It was then that she realized that this was a living nightmare, something that she wanted nothing more than to escape from. She wanted her parents more fiercely than she could have remembered, she wanted her tutor, that tree she was sitting under, her little white cat, her bedroom, the sweet normalcy that reminded her that she was safe, safe and not confused, tired and hunted for a crime that she didn't commit. Here, in Wonderland, she was haunted by too many frights, by branches that ripped at her dress and stockings, the puddles of mud and slime sinking into her shoes, in-between her toes. It was a terrible lesson, she realized, to be scared by the very thing that you wished for.
It was time to find a door then, the very rabbit-hole that she fell ever so gracefully down, some growing-cake, something that would lead her to escape. She wasn't wanted here, in a grim fantasy she was quite mad to conjure up, and once more, think that she wanted above her own life. A dream wasn't worth getting one's head sliced off, golden-hair made into a wig for the queen's own head.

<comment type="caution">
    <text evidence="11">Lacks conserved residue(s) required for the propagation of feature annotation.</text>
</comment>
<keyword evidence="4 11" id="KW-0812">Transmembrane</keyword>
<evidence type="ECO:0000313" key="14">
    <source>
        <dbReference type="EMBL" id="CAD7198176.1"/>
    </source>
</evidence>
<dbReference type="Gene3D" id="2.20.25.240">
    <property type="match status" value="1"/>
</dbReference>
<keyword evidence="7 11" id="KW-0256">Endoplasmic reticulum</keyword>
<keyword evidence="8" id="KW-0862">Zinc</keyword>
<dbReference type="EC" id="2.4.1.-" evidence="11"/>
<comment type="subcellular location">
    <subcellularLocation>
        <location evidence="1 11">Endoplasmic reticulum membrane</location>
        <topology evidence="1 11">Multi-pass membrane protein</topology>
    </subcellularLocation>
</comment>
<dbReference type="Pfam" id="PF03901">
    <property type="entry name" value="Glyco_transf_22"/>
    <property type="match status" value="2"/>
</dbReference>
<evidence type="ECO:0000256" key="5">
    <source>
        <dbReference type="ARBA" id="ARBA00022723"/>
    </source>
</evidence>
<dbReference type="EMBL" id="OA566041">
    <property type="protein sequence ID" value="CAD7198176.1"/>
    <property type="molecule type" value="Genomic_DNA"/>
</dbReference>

She ran, tripping and stumbling, hurling herself over branches and roots, past the twisting maze of the queen's boundaries, past the place where she sat at a stained table-cloth and attempted eating sweets that wriggled, past the branch where the Cheshire had confused her.
At least, she had seen the branch when it hit her full-on in the face, hurling her backwards, the ground swallowing her whole. Maybe, she thought with the taste of blood in her mouth, her teeth feeling funny and loose, if she just closed her eyes, she would wake up. She would wake up, warm and safe in her bed, with her white cat and her parents' room within a few feet away. She just had to be dreaming.
She awoke to sunlight, to a radiance that white-washed the field in such an intense illumination that it nearly blinded her. A scream tore from her mouth, startling the dozing kitten in her lap into alertness. Her tutor had been walking to the tree with lemonade, and when she heard her charge scream, she set the glasses on the ground, running towards the trembling young girl.
"Only a dream," she managed to murmur, feeling her mouth for teeth, her lips for any swollen implication of a very hard tree-branch. Her tutor pat her shoulder, which resulted in a full-on embrace until she was calm once more. "It was only a peculiar dream."
Beneath the ground, Wonderland sighed. She wouldn't be returning any time soon, for Alice had learned the danger in being so curious.